Public Enemy, Relentless Freeze Festival, Battersea Power Station, London
"Fight the powers that be," booms the evergreen Chuck D, but it's more a case of fight the weather, as the pioneering hip-hoppers battle the elements, dealing with icy, horizontal rain slicing its way into the giant tent they're performing in, and with a well-heeled audience too young to remember the New Yorkers in their intimidating late 1980s prime.
Public Enemy are the headline act for the Freeze Festival, a sort of expo/wonderland for snowboarders who, tellingly, respond most to "Harder Than You Think", the track used as the theme for Channel 4's coverage of the Paralympics, and, this year, PE's highest charting single ever in the UK.
In fact, it appears the Hall of Famers are having a deserved resurgence, with two albums released this year, Most of My Heroes Still Don't Appear on No Stamp and the upcoming The Evil Empire of Everything.
Despite the imperfect conditions and a truncated set (they're off after 75 minutes), PE remain a force of nature, a full metal racket even, as a live act. Plus, it's a surprise to see Flavor Flav on stage at all after his latest misdemeanour: the snarling, clock-sporting rapper was arrested in Las Vegas recently for allegedly threatening his fiancée and pursuing her teenage son around their house with two knives.
Tonight the 53-year old is in a more reflective mood, informing us "We are all God's children, and we should all stick together." while the usually lucid Chuck D, Public Enemy's "rhyme animal", remains oddly muted, not in the mood it seems for any of his rousing political speeches. At least Flav still provides us with his statutory "Yeah boyeeees” to buoy(ee) things along.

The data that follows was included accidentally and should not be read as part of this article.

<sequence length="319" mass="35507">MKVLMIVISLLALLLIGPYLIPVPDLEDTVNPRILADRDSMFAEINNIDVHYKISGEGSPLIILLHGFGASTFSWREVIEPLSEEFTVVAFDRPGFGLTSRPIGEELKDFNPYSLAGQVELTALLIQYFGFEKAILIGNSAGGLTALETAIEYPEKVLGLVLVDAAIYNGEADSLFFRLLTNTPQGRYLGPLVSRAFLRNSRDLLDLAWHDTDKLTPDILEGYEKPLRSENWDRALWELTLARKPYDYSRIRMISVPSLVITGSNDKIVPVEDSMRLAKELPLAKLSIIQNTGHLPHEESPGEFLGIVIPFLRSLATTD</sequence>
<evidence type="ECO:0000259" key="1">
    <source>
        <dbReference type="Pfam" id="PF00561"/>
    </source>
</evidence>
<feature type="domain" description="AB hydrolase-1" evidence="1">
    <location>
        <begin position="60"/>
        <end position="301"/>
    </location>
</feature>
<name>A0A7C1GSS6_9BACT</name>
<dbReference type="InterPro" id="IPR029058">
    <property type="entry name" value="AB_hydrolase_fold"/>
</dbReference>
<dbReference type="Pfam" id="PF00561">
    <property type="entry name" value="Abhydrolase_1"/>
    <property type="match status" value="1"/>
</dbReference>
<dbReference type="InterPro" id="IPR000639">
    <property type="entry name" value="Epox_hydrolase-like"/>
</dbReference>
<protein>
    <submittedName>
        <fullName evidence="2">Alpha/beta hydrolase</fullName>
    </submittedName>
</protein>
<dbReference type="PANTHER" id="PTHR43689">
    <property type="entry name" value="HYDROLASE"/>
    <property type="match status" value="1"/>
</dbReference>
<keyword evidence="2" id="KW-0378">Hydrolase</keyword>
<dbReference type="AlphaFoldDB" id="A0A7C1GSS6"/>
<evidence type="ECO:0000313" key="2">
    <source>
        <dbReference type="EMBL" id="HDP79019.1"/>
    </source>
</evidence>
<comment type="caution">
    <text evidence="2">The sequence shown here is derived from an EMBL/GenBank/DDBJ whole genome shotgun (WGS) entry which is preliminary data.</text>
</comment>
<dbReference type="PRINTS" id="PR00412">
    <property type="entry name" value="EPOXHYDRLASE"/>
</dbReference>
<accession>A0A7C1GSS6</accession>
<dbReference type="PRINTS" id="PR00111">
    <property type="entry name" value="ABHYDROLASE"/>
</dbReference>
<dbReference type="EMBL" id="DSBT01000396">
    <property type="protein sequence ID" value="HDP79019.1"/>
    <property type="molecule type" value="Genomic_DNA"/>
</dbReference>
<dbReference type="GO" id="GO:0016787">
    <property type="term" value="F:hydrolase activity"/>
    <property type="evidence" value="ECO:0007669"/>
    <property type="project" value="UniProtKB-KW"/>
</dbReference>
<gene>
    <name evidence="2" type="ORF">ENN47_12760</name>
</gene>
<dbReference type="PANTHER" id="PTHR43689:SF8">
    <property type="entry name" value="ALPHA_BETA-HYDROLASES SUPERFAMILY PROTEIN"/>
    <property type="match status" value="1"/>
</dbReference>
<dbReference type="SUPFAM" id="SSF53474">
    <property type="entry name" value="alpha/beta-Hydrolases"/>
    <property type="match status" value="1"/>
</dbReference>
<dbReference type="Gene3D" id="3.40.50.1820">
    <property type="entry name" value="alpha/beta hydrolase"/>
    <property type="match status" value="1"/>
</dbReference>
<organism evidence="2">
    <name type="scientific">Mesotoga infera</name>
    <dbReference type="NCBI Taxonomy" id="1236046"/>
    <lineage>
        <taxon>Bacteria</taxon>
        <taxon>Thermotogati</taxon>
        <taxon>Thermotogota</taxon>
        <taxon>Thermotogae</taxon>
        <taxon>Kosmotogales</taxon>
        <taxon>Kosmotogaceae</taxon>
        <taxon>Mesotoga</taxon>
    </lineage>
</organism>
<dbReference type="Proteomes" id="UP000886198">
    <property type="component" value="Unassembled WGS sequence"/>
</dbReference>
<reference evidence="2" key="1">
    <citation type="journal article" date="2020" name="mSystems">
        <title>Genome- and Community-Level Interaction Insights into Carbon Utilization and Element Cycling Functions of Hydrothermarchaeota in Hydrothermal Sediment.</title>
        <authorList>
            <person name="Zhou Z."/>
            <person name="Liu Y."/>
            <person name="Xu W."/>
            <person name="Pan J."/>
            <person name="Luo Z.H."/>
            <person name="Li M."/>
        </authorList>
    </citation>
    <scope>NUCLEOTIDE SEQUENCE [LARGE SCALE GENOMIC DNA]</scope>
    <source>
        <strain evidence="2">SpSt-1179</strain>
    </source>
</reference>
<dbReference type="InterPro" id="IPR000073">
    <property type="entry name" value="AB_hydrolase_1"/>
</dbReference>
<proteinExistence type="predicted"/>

They're backed by their obligatory camouflage-clad henchmen/dancers, the Security of the First World, and their excellent decksman DJ Lord for a pulsating set of their greatest hits, including "911 Is a Joke", the still ferocious "Bring the Noise", "Black is Back" (their ingenious re-working of AC/DC's "Back in Black") and their political anthem, "Don't Believe the Hype", with the piquant "The minute they see me, fear me/ I'm the epitome - a public enemy/ Used, abused without clues/ I refused to blow a fuse". Their energy levels are still staggering, their idealism still refreshing, "There's two things I'm against," notes Flav, "racists and separatists".
They end, as they usually do, with the intoxicating "Fight the Power", a song that sounded like nothing else on earth when it powered Spike Lee's "Do the Right Thing" in 1989. It still does.
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